Welcome to Faith and Fiction Saturday, a weekly discussion of the intersection of faith and fiction. To participate, simply leave your thoughts in the comments or write a post on your own blog and leave a link.
I have recently started a podcast with Nicole of Linus's Blanket. It's one of my favorite things to work on right now, because it's a new and fresh way for me to discuss my love for all things bookish. The episode coming up this week will be on the subject of writing the opposite gender. Until I started book blogging, honestly, gender is something I didn't think about a lot. What I mean is that I didn't think about how society places certain constraints on people because of their gender, certain expectations for behavior and almost approval and affirmation of one's personhood if they act according to what is perceived as correct behavior for their gender.
It's interesting to me that this is something I didn't spend a lot of time really thinking about when evangelical Christianity generally has definite gender roles. For a long time, this was just something I accepted, but I've been challenged a lot in the last year or so to really think about issues of justice, compassion, and mercy and then also what the Bible has to say and how to understand it.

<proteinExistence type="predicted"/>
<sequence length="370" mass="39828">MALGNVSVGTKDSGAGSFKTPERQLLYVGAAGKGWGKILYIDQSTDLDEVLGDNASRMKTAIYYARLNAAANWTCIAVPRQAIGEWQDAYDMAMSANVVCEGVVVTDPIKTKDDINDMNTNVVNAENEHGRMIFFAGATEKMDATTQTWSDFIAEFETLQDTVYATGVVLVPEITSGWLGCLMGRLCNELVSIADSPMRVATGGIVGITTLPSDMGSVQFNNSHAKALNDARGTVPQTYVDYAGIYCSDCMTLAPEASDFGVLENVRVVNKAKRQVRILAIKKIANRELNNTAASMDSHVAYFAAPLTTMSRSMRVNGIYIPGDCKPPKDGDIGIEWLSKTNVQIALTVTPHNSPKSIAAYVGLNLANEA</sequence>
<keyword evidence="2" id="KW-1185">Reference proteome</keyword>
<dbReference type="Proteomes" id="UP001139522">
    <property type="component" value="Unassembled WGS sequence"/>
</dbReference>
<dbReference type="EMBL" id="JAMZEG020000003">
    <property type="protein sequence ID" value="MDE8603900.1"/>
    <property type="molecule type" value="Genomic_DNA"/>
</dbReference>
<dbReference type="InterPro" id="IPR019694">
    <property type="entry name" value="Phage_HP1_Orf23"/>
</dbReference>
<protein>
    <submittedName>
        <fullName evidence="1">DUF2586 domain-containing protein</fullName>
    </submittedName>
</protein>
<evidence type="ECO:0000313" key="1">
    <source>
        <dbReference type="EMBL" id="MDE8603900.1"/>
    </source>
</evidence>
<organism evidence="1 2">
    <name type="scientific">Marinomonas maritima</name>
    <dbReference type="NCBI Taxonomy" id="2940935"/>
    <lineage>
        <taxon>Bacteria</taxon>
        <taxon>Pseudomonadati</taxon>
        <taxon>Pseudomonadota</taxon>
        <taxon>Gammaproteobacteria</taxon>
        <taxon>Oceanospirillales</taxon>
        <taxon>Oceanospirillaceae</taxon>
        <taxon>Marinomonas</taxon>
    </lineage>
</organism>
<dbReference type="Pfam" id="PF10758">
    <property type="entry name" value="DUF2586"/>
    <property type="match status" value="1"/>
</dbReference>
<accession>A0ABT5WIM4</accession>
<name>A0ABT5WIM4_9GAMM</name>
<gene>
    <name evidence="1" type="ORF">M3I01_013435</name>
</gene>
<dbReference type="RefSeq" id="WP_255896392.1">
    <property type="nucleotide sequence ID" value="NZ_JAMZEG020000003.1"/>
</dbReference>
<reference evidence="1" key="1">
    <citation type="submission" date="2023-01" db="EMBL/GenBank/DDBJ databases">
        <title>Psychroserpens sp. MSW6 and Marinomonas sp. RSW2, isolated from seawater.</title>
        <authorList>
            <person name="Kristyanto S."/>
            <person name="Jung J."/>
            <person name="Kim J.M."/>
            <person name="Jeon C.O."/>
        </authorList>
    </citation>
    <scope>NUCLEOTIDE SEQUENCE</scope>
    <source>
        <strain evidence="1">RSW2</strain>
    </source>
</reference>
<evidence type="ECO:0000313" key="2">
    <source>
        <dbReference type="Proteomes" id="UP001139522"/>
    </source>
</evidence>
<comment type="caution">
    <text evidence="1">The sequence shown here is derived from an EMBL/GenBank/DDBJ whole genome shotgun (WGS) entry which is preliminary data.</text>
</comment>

In any case, when it comes to reading the gender issue comes up, because there are statistics to support that men buy less fiction than women. There is, of course, much discussion as to why this might be, and of course there are men that read fiction, and women who find fiction a waste of time. (There are also statistics that support more women book blog than men which might be a reflection of women reading more fiction and also women using social media and networking more than men)
But because Christian fiction is a smaller market it is so readily apparent that more women are reading it than men. Romance has to be a huge share of the market. And for the record, I have no problem with men reading romance--it's just that most men don't seem to do so. And from the men I know, there are several that won't read Christian fiction. In fact, I have a hard time finding men to participate in the Faith and Fiction Round Tables that focus on a contemporary Christian fiction book.
So I'm curious as to what you think about this...and maybe even what can be done. As you know, I'm always looking for ways to open up the Christian fiction market to even more people and hoping to see more kinds of books published. But I'm concerned the perception of Christian fiction is that it's all romance or apocalyptic work like Left Behind. (by the way, there are plenty of women who are Christians and won't read Christian fiction as well and yes I know not all women read romance--though I don't know why not. :P)
Why do you think men read less fiction and also less Christian fiction? How can we encourage more and different kinds of books to be published for the Christian marketplace?
Next week, we'll continue this discussion by discussing how men and women are portrayed in Christian fiction.
Friday, July 9, 2010
Faith and Fiction Saturday: Men and Christian Fiction
Faith 'n Fiction Saturdays|